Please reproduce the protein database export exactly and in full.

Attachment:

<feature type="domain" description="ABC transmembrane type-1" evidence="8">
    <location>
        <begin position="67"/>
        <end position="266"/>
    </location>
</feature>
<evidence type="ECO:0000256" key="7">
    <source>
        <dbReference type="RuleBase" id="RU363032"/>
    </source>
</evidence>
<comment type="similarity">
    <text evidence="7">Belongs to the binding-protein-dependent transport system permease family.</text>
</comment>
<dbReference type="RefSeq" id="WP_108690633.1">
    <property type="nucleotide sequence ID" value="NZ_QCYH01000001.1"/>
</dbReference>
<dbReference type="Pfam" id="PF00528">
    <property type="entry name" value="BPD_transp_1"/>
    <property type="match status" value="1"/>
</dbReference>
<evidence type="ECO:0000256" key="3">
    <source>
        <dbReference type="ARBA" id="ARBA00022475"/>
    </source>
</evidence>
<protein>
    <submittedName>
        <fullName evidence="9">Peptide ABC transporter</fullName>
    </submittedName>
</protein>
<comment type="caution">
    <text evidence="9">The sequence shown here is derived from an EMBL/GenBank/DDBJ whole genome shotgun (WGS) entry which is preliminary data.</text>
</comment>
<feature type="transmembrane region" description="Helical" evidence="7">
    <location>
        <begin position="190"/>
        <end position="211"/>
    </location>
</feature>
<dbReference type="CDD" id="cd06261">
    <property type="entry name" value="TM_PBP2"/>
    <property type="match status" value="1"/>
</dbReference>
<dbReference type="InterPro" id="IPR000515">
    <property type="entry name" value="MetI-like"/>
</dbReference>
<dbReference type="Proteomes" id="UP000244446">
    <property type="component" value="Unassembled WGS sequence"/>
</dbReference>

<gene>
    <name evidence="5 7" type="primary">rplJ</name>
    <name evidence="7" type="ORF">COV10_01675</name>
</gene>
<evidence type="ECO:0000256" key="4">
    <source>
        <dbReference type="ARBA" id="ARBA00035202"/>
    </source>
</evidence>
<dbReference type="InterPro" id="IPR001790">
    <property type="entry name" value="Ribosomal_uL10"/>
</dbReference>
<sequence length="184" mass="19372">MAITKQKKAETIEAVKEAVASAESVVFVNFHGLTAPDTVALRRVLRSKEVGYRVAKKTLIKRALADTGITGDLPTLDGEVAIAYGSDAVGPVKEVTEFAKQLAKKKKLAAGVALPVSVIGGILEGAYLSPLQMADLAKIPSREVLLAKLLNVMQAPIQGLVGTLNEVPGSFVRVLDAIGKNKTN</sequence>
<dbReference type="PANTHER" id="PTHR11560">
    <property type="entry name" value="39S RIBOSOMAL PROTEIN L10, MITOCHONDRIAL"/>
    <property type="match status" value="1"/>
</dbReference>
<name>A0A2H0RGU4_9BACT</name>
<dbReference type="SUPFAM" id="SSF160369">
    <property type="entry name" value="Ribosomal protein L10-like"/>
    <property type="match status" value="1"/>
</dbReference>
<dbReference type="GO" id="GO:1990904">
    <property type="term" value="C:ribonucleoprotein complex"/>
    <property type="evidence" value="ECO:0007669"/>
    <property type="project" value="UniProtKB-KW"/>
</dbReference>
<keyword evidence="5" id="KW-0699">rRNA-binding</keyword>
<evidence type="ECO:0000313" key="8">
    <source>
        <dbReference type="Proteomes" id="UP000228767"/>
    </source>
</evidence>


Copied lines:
<feature type="domain" description="ABC transmembrane type-1" evidence="8">
    <location>
        <begin position="67"/>
        <end position="266"/>
    </location>
</feature>
<evidence type="ECO:0000256" key="7">
    <source>
        <dbReference type="RuleBase" id="RU363032"/>
    </source>
</evidence>
<comment type="similarity">
    <text evidence="7">Belongs to the binding-protein-dependent transport system permease family.</text>
</comment>
<dbReference type="RefSeq" id="WP_108690633.1">
    <property type="nucleotide sequence ID" value="NZ_QCYH01000001.1"/>
</dbReference>
<dbReference type="Pfam" id="PF00528">
    <property type="entry name" value="BPD_transp_1"/>
    <property type="match status" value="1"/>
</dbReference>
<evidence type="ECO:0000256" key="3">
    <source>
        <dbReference type="ARBA" id="ARBA00022475"/>
    </source>
</evidence>
<protein>
    <submittedName>
        <fullName evidence="9">Peptide ABC transporter</fullName>
    </submittedName>
</protein>
<comment type="caution">
    <text evidence="9">The sequence shown here is derived from an EMBL/GenBank/DDBJ whole genome shotgun (WGS) entry which is preliminary data.</text>
</comment>
<feature type="transmembrane region" description="Helical" evidence="7">
    <location>
        <begin position="190"/>
        <end position="211"/>
    </location>
</feature>
<dbReference type="CDD" id="cd06261">
    <property type="entry name" value="TM_PBP2"/>
    <property type="match status" value="1"/>
</dbReference>
<dbReference type="InterPro" id="IPR000515">
    <property type="entry name" value="MetI-like"/>
</dbReference>
<dbReference type="Proteomes" id="UP000244446">
    <property type="component" value="Unassembled WGS sequence"/>
</dbReference>

<gene>
    <name evidence="5 7" type="primary">rplJ</name>
    <name evidence="7" type="ORF">COV10_01675</name>
</gene>
<evidence type="ECO:0000256" key="4">
    <source>
        <dbReference type="ARBA" id="ARBA00035202"/>
    </source>
</evidence>
<dbReference type="InterPro" id="IPR001790">
    <property type="entry name" value="Ribosomal_uL10"/>
</dbReference>
<sequence length="184" mass="19372">MAITKQKKAETIEAVKEAVASAESVVFVNFHGLTAPDTVALRRVLRSKEVGYRVAKKTLIKRALADTGITGDLPTLDGEVAIAYGSDAVGPVKEVTEFAKQLAKKKKLAAGVALPVSVIGGILEGAYLSPLQMADLAKIPSREVLLAKLLNVMQAPIQGLVGTLNEVPGSFVRVLDAIGKNKTN</sequence>
<dbReference type="PANTHER" id="PTHR11560">
    <property type="entry name" value="39S RIBOSOMAL PROTEIN L10, MITOCHONDRIAL"/>
    <property type="match status" value="1"/>
</dbReference>
<name>A0A2H0RGU4_9BACT</name>
<dbReference type="SUPFAM" id="SSF160369">
    <property type="entry name" value="Ribosomal protein L10-like"/>
    <property type="match status" value="1"/>
</dbReference>
<dbReference type="GO" id="GO:1990904">
    <property type="term" value="C:ribonucleoprotein complex"/>
    <property type="evidence" value="ECO:0007669"/>
    <property type="project" value="UniProtKB-KW"/>
</dbReference>
<keyword evidence="5" id="KW-0699">rRNA-binding</keyword>
<evidence type="ECO:0000313" key="8">
    <source>
        <dbReference type="Proteomes" id="UP000228767"/>
    </source>
</evidence>